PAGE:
MONTREAL -- The baby brother of Montreal's film festivals is under way again, with a major retrospective of Michael Snow's films, a Gena Rowlands tribute, a wide assortment of documentaries, and some really new things I've definitely not seen yet.
The Festival de Nouveau Cinema et Medias also takes slight advantage of its scheduling position -- the World Film Festival in August may have the glamour position in the local media and on the world map, but it's also positioned awkwardly to be a major competitive festival -- the big guns go to Venice rather than Montreal, which starts earlier than Venice, then skip over to play Toronto. They get their Montreal premieres here, and just try getting a ticket for The McMullen Sisters or Divine Intervention, which for some reason bypassed the WFF entierly.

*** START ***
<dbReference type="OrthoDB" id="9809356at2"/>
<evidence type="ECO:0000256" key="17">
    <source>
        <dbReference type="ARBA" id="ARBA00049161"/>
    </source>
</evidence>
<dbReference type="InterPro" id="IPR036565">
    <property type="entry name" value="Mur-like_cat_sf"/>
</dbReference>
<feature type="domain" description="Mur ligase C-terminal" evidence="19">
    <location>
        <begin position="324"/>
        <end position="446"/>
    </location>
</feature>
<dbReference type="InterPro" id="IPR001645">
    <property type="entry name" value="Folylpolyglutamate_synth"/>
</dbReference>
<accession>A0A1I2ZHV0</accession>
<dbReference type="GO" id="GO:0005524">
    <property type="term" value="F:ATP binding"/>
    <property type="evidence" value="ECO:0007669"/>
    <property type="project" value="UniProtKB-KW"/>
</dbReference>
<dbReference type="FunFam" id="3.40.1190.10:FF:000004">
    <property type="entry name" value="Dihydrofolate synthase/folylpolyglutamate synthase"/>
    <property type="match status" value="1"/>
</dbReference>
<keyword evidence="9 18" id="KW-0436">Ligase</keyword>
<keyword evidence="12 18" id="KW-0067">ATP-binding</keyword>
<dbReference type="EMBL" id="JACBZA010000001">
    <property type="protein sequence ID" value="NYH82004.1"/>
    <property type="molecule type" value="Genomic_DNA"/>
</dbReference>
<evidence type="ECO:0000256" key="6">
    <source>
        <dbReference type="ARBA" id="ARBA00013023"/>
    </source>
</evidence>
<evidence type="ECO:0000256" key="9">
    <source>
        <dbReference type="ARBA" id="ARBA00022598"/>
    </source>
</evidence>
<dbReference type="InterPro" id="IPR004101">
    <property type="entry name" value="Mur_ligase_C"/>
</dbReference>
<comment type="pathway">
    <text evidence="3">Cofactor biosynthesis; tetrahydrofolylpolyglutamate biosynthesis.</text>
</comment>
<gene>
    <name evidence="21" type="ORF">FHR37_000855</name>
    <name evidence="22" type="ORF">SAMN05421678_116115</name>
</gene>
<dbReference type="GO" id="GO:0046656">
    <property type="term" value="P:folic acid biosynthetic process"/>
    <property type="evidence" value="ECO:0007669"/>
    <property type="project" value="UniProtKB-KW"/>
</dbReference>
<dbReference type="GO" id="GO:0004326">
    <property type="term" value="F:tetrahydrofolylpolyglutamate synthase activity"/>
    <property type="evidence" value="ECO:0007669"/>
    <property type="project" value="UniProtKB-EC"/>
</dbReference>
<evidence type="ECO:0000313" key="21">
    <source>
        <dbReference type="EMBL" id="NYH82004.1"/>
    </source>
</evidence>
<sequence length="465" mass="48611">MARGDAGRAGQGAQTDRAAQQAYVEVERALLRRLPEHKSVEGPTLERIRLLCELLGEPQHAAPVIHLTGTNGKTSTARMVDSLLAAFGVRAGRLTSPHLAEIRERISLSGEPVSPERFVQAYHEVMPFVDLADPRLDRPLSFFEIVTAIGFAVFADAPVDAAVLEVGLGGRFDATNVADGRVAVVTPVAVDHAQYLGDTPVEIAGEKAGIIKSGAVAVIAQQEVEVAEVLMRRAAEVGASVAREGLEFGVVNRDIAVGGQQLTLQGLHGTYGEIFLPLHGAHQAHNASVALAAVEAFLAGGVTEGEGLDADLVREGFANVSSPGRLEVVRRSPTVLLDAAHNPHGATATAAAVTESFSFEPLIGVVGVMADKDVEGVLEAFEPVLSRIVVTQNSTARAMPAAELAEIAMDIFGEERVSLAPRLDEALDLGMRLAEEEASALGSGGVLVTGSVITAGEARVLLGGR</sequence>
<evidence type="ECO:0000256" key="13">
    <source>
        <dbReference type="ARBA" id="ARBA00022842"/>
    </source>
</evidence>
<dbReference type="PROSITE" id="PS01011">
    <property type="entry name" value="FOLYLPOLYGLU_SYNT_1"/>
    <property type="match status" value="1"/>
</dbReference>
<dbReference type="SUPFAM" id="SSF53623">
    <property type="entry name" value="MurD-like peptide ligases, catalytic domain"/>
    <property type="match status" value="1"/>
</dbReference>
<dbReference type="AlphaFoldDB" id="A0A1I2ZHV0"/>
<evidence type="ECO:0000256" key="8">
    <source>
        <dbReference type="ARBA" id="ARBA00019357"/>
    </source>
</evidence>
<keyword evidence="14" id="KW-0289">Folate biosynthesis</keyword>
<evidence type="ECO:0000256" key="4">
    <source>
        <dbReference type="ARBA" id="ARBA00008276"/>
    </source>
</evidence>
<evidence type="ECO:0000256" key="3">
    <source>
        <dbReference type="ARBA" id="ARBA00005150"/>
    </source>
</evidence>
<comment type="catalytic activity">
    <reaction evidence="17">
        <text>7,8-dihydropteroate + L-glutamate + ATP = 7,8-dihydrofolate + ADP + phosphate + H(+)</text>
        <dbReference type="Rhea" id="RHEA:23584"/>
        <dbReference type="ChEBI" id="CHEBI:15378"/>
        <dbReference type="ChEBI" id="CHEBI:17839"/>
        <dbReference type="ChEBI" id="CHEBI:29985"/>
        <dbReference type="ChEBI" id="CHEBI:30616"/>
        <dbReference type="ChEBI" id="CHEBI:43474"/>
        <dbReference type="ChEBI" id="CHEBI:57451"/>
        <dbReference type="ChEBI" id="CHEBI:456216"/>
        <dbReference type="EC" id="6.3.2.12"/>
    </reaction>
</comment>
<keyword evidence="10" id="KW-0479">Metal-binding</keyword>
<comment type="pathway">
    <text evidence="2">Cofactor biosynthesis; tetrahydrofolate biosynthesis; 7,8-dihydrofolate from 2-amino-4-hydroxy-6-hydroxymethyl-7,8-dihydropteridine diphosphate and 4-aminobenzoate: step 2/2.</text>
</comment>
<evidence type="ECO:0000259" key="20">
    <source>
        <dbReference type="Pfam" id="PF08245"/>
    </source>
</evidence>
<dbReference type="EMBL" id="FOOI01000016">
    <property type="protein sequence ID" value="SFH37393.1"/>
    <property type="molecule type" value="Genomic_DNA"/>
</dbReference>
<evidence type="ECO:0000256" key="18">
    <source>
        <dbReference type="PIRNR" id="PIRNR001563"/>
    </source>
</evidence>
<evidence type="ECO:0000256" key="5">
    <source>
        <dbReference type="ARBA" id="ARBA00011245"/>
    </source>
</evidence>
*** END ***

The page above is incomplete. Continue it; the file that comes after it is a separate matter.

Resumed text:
Gorgeous weather, if you don't mind the Quebec autumn, which I prefer to the 'maybe it's still summer, but maybe it's fall' indecision that had been plaguing Toronto weather the last couple of weeks.
Disadvantage of the Festival de nouveau cinema is that it's stuck using the Cinemas du Parc as its secondary venue -- a repertory three-plex in the basement of a shopping mall which feels like a classic 80s shoebox multiplex, and has tiny screens to boot. (How quickly we've been spoiled by stadium seating,)
Surprisingly uncrowded, at least, the documentary screenings I've been hitting are uncrowded, but I'll be checking some of the bigger name pictures later in the week, if my press pass allows me in. (Another festival, another press pass system, and I won't bore you with an explanation of this one.)
But the size of a festival can be guaged, in part, by what they give the press to write with -- the all-press and everything else room, over a restaurant on St. Laurent Blvd, has one computer with internet access for the press. And there's never a line for it. This is a festival for local consumption. And more fun for it.